Miike’s yakuza extravaganza comes full circle. Kunisada’s death drive is part and parcel of the classical yakuza genre, the underlying force that motivates the traditional honorable yakuza characters from the earlier period and the thugs from the post-Fukasaku period. The coda then shows Kunisada and is brother lounging about in a restaurant seemingly alive while Mr. Su and Takata are doing the same in another place. These warriors have survived death, one step of many in their journey and are now relaxing after a wild gun fight. Miike transcends the antinomy he set up between honor and contemporary business dealings, contrasting Kunisada’s desire for revenge with the other yakuza leaders’ desire for running their gang like a corporation by having his characters transcend their mortality. Kunisada’s violent antics are out of this world, extravagant, and demolishes all of the corporate structures and symbols (for example, the skyscraper he blows up) as he fights for revenge.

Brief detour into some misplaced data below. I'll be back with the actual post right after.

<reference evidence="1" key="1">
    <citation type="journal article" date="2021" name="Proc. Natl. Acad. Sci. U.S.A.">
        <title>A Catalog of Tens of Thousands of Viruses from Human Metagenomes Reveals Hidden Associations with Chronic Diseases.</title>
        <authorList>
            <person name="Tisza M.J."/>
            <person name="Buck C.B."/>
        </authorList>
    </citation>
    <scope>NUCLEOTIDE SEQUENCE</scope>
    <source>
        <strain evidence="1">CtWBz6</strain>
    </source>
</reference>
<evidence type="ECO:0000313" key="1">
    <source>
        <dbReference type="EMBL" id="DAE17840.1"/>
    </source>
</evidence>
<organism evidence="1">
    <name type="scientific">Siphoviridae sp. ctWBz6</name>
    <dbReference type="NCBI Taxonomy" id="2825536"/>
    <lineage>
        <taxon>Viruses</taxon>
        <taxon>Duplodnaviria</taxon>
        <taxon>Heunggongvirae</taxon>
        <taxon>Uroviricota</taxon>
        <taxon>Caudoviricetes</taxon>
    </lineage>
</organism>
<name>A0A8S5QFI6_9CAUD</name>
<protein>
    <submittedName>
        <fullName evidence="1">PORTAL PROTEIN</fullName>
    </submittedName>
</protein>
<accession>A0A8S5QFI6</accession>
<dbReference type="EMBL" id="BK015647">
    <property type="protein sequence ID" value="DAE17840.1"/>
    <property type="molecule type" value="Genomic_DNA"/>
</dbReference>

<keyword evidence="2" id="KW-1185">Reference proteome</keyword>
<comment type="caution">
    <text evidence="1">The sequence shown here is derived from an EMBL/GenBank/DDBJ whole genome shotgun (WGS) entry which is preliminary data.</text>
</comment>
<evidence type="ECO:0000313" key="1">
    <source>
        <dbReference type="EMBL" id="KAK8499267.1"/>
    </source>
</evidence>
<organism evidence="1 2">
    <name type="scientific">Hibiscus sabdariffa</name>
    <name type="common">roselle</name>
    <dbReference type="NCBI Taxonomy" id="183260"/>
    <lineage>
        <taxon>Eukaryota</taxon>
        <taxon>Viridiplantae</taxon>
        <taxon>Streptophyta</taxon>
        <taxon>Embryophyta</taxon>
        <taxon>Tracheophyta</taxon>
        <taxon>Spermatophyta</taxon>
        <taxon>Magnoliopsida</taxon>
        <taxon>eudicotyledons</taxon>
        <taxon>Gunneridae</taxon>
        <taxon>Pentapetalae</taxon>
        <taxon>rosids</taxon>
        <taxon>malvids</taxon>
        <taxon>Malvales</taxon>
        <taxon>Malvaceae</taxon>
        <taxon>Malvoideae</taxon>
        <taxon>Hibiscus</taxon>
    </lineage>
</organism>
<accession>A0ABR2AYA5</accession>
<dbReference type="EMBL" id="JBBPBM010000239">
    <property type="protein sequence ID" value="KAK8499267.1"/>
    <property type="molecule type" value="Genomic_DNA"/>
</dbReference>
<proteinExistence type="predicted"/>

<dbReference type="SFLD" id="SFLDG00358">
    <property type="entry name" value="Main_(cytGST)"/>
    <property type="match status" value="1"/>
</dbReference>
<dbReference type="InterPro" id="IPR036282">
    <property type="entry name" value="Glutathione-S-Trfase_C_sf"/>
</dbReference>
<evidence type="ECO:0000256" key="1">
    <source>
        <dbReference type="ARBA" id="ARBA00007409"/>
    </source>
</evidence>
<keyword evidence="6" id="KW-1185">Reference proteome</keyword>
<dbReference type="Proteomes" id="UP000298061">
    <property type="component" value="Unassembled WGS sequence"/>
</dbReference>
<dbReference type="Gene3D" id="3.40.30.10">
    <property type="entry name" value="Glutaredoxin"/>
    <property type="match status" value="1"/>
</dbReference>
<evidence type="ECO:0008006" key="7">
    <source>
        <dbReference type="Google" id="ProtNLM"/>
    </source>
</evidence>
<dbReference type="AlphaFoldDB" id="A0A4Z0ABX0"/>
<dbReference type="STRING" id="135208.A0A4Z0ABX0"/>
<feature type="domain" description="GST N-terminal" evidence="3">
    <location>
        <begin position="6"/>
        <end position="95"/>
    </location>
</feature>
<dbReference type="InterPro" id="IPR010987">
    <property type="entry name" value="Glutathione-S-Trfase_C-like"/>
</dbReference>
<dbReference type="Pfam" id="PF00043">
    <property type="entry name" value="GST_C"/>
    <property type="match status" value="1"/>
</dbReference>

Ben Sachs (currently working as a film critic for the Chicago Reader) has written about this ending in his series of Miike essays (“A Decade with Takashi Miike”) on Mubi Notebook. Sachs writes that the code scene with Kunisada and his brother wearing their bloody clothes while buying coffee exists outside the narrative, shots that are more similar to outtakes. Like several other moments that reference extra-narrative events. Example: the guitar player from Flower Travellin’ Band plays the copy that turns up every so often to talk to Kunisada or inquire about Kunisada’s actions with other characters. In one scene the copy is playing guitar on stage while asking questions, calling attention to the actor’s life as a guitar player. Even the end scene which is shown in the above screenshot references Flowers Travellin’ Band while at the same time commenting on the overall mood of this wacky film. Sachs’ essays on Miike are always incredibly insightful and definitely some of the best online journalism written in English on Miike but I disagree with him on this point. Like the “Rock and Roll” shot that I referred to above, the so-called outtake shots in the coda could in fact be read as another moment of magical realism/non-realism that Miike frequently takes detours into throughout this film. The interpretation of these images are however ultimately open because Miike intentionally left them vague. Miike’s ability to produce such open-ending sequences while combining disparate elements anchored by a simply revenge-yakuza narrative is one of many traits that make him a master storyteller in contemporary world cinema.
Rock and Roll indeed.